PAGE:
The history of female jazz instrumentalists features exceptional women like Mary Lou Williams, Marian McPartland, Marjorie “Marjie” Hyams, and later on Alice Coltrane, Carla Bley, Canada’s Jane Bunett, and Vancouver’s own Renee Rosnes. Still, most people associate female artists with singing, and one can’t deny the significant influence of Ella Fitzgerald, Billie Holiday, Sarah Vaughn and many others.
However, in the 1930s, ’40s, and ’50s, Mary Osborne, schooled in her love of the guitar of Charlie Christian, blazed her way through the bands of Art Tatum, Dizzy Gillespie, Coleman Hawkins and Mary Lou Williams, all the while being referred to by her contemporaries as ‘the guitar gal’.
But perhaps truly the most interesting and underrated guitarist in jazz history is Emily Remler. Herb Ellis called her the new superstar of guitar and in a 1982 interview with People magazine, Remler said: “I may look like a nice Jewish girl from New Jersey, but inside I’m a 50-year-old, heavy-set black man with a big thumb, like Wes Montgomery .” She died tragically of a heroin overdose in 1990, but not before influencing a generation of guitarists.
The TD Vancouver International Jazz Festival this year features three fine female guitarists from vastly different areas of the jazz spectrum.
Returning this year is Mary Halvorson. For Halvorson, Downbeat poll winner and June 2018 cover girl, looks and labels can be deceiving. It is, of course a hard enough slog being an avant- garde guitar player and female in a male dominated industry. Coupled with the fact Halvorson with her big old Guild Jazz box and horn rimmed glasses looks like she should be playing Raffi songs for her kindergarten class. Deeply steeped in the work of her mentor Anthony Braxton, this stuff would warp those little minds forever–hopefully.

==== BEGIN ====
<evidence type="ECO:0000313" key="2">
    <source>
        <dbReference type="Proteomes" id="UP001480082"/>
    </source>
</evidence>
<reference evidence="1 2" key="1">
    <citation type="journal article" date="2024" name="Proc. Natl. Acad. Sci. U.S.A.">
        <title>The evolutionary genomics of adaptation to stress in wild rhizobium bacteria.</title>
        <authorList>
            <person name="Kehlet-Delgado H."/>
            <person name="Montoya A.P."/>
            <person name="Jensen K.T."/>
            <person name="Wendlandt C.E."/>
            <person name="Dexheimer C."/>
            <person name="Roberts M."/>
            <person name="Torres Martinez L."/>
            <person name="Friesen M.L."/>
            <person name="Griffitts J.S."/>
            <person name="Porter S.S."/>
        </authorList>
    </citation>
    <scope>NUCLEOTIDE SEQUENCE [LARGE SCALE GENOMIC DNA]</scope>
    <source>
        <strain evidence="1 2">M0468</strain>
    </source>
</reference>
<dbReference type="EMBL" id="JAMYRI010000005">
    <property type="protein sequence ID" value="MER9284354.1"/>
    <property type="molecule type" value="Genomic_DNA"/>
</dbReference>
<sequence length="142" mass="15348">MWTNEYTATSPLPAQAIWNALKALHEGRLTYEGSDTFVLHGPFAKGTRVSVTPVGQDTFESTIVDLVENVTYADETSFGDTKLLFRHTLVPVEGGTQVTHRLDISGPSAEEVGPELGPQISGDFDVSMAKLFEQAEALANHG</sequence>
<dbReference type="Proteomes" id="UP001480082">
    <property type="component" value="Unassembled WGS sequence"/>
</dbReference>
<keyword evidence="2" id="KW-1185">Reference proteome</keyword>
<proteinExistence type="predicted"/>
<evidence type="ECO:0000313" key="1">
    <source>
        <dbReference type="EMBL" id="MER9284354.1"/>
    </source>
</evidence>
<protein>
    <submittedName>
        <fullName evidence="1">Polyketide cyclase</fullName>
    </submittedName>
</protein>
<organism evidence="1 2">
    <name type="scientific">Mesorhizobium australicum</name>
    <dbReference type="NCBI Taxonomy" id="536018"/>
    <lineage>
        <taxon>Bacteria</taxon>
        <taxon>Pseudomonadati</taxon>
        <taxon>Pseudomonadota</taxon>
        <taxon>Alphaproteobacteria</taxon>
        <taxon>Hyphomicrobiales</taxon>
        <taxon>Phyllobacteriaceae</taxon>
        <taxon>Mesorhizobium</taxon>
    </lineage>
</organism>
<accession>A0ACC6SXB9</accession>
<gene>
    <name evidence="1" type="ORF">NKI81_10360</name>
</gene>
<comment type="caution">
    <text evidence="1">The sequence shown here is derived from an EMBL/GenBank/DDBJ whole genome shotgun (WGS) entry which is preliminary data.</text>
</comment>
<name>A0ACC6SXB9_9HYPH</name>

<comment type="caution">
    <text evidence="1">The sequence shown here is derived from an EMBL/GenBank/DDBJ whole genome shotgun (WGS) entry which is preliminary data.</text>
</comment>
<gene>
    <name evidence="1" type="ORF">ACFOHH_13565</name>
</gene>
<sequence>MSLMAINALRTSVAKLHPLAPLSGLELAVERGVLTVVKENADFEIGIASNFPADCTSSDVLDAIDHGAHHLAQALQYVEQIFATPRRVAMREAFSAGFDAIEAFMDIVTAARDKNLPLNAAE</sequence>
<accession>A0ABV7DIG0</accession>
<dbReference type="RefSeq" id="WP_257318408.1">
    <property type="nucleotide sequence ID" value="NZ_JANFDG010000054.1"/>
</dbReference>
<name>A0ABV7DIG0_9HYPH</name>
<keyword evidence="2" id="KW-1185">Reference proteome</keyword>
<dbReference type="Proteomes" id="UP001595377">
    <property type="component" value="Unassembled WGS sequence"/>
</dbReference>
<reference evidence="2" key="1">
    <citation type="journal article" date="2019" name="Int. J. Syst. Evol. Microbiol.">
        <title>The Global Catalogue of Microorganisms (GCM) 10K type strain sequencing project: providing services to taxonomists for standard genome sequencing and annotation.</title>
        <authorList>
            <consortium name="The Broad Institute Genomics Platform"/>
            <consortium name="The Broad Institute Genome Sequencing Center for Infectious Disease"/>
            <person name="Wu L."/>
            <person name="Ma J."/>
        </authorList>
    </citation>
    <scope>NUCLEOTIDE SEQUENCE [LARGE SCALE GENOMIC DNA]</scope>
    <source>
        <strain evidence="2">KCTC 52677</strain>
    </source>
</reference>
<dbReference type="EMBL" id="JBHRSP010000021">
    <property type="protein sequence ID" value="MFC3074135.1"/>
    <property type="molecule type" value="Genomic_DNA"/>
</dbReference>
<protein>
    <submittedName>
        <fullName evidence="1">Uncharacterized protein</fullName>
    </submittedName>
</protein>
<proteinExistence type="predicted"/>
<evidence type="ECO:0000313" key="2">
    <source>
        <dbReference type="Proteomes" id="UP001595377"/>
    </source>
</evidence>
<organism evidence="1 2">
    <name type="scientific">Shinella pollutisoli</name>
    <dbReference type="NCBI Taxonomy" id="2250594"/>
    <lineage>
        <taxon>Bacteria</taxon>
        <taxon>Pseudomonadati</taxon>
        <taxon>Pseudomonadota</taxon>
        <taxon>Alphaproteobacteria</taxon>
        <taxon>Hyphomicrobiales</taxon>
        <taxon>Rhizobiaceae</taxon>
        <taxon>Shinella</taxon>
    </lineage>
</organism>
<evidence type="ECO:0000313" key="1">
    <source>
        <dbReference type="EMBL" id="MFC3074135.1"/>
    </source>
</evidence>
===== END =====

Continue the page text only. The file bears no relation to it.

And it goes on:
This is a nice trio thing that starts odd and just gets weirder.
Brooklyn based Halvorson is truly where it is all going in guitar-based improvisation. Check this short clip as she outlines her process.
Ava Mendoza with her band Unnatural Ways is one of those young guitarists who is not afraid to blend a mixture avant-garde jazz sounds and structures, with punk, blues and even heavy metal. Working with people Fred Frith and Nels Cline, the Brooklyn based guitarist cut her teeth in the New York jazz scene for the last decade.
She is particularly known in the experimental rock world for her extensive use of guitar effects.
The following is solo performance in Amsterdam in 2011, featuring Mendoza’s staggering use of effect pedals.
Though not to be in any way dismissed as a ‘button pusher’, here is an example of her un-effected solo acoustic work.
Mendoza has a busy day on June 26th, at 1 pm, she will be presenting a Free Workshop at Tom Lee and doing a solo midnight performance at China Cloud . Ava Mendoza will also be appearing with Unnatural Ways at The Imperial June 27th at 9pm.
Like Ava Mendoza, Montreal guitarist Vicky Mettler, who performs under the name of Kee Avil, is no stranger to guitar electronics and manipulation. Working solo, Mettler combines a variety of samples, voice and natural sounds to create what seems to me very ‘song like’ compositions. Which, given the tendency of this type electronic looping practice to sometimes come across as over indulgent, is very refreshing.
This video for ‘thinkstill’ is a great example of that intersection between improvisation and structure–using the toys.